1) Ezekiel Elliott, Ohio State Buckeyes
Career Stats: 3961 Rushing Yards, 6.7 YPC, 43 TDs; 58 Catches, 449 Yards, 7.7 YPC, 1 TD
Height: 5'11 Weight: 225 lbs.
40 Yard: 4.47 (1.58 10-Yard Split)
Despite the recent trends of the NFL, running backs can still provide great value in the first round. Todd Gurley went tenth overall last year despite coming off a torn ACL and performed above expectations. Elliott is far and away the most complete back in this draft and has a chance to be chosen in the top ten like Gurley. Watching Elliott play, what you initially see is the perfect combination of patience, vision, and burst behind the line of scrimmage. He is a patient runner who will wait for his blockers to get set and has the vision to take the first step the second before the block is set. His burst when driving through the line allowed him to pick up huge chunks of yards and made him a deadly weapon on third down and short. Against Oregon in the National Championship, the Ducks simply could not stop him when he needed three yards or less. Once through the hole, Zeke is still as dangerous. He has great lower body strength and can run through arm tackles. He has also showed to have the best balance of any prospect in this draft. You'll see multiple times in a game where he gets hit from the side and still manages to stay upright and gain more yards. While he is fast, Zeke doesn't have the same kind of top end speed like Gurley has. He had several touchdown runs of over 50 yards throughout his career, but a few times he was tracked down from behind. But really the best asset that Elliott will bring is his ability to stay on the field for all three downs. According to Pro Football Focus, he was almost perfect in pass protection and seems to relish in setting blocks on sweeps and screens. On top of that, he looks like a natural catcher out of the backfield. He may not blow you away with a lot of moves in the open field, but Zeke is a running back you can give the ball to 25 times a game. He is a true franchise running back.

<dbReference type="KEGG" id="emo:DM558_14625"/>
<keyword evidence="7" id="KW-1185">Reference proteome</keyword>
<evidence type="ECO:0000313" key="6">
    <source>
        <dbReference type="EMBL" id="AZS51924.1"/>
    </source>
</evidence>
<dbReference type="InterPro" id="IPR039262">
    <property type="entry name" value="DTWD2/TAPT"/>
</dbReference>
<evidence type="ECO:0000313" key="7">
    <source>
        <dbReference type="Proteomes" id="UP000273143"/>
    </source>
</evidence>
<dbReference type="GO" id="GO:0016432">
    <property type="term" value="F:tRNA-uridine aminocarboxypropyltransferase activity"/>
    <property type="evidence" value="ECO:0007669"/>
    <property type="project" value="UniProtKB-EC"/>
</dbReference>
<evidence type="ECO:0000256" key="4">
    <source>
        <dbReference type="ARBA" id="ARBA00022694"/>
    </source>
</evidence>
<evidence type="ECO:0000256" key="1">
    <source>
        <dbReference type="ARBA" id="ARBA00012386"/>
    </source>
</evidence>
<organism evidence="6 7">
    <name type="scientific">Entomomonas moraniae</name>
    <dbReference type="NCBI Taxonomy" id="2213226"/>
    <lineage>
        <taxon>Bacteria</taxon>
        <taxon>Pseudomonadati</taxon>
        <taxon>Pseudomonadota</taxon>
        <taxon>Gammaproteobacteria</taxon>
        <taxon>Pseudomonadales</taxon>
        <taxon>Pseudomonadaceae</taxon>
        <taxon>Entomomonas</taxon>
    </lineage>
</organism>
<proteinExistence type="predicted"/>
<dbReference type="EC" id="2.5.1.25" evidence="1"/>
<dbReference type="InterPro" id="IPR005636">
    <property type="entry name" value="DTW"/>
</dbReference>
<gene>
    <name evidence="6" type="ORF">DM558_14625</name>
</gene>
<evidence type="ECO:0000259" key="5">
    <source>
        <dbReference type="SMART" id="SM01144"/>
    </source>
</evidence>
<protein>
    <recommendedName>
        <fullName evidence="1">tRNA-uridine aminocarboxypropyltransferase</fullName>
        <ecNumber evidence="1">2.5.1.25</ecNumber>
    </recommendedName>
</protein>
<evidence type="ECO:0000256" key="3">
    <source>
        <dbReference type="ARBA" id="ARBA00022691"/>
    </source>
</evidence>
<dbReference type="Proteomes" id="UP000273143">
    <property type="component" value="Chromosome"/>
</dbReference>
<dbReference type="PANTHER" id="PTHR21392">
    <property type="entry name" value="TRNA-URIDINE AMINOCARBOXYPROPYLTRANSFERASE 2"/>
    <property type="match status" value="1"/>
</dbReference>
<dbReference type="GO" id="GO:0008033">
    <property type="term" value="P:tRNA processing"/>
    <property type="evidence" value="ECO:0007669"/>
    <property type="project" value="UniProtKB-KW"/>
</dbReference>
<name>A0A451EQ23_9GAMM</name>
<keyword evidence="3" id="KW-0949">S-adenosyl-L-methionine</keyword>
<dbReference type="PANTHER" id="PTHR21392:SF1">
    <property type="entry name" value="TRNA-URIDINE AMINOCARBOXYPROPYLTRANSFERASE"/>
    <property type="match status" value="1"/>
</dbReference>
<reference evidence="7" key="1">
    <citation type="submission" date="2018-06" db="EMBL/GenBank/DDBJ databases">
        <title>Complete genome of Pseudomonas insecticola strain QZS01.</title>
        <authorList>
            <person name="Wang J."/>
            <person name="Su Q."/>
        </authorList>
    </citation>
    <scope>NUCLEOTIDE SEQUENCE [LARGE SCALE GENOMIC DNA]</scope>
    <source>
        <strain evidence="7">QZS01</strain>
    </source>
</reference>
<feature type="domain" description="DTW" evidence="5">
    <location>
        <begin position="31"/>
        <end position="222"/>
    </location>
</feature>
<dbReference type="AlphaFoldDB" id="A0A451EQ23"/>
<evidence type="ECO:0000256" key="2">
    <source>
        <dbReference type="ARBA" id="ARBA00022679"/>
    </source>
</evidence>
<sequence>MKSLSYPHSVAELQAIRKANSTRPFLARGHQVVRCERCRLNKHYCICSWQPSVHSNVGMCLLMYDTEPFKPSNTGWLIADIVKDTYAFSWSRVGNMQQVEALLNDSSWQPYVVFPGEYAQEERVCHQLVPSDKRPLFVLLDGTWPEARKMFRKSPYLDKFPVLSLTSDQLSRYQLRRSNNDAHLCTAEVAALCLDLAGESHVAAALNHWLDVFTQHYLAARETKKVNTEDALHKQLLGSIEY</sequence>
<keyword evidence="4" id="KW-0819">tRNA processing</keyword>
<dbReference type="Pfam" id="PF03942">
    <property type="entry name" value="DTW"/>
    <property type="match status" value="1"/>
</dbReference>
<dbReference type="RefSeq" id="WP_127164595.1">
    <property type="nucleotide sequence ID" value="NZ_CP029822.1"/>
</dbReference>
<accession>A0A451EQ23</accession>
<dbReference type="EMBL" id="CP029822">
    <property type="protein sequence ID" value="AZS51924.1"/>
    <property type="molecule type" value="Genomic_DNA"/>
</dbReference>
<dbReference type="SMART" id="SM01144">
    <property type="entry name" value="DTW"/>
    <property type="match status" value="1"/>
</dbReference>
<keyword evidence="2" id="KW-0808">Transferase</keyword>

2) Derrick Henry, Alabama Crimson Tide
Career Stats: 3591 Rushing Yards, 6.0 YPC, 42 TDs; 17 Catches, 285 Yards, 16.8 YPC, 3 TDs
Height: 6'2 Weight: 247 lbs.
40 Yard: 4.54 (1.61 10-Yard Split)
The reigning Heisman winner, Henry will try to be the next running back out of Alabama to prove that it isn't all the system that makes them great. There has been a ton of debate regarding Henry leading up to the draft, but I would be comfortable taking him towards the end of the first round. Henry would be able to make a bigger impact if he was drafted by a team that already has an established offensive line, but there is little doubt that he can be the focal point of an offense. Henry has the build that can carry a load of 30 carries a game over a season. But in terms of his actual ability, Henry's build makes him an absolute nightmare to tackle. He regularly bounces off of tackles and can break through arm tackles. Gang tackling is the only way to bring Henry down, and if he gets one on one with a corner or safety you can just forget about it. He is an old school running back who works best going between the tackles. Henry has a much better burst than you would think a man his size would have and has great acceleration when he gets through the hole. Watch some of his runs against Texas A&M and his first touchdown run against Clemson and you'll see what I'm talking about. He isn't an absolute burner, but his pure speed is something that needs to be respected. Henry isn't quite as patient at the line as Elliott is, but that doesn't mean he will dance around behind the line. He has a good ability of being able to understand when the defensive line has won the battle and will just take what his line is giving him. Rarely will you see Henry tackled for a loss. The debate on Henry really stems from how his size can negatively affect him. He runs upright way too much which opens him up to a lot of bigger hits and fumbles, something he struggled with at points throughout college. Additionally, Henry needs pretty much a freeway to get going downhill. He isn't able to make himself skinny like smaller backs and it does take away from some opportunities. He likely will not be seeing holes as big as he saw at Alabama. However, his athletic ability will be too tantalizing for a team to pass on late in the first round.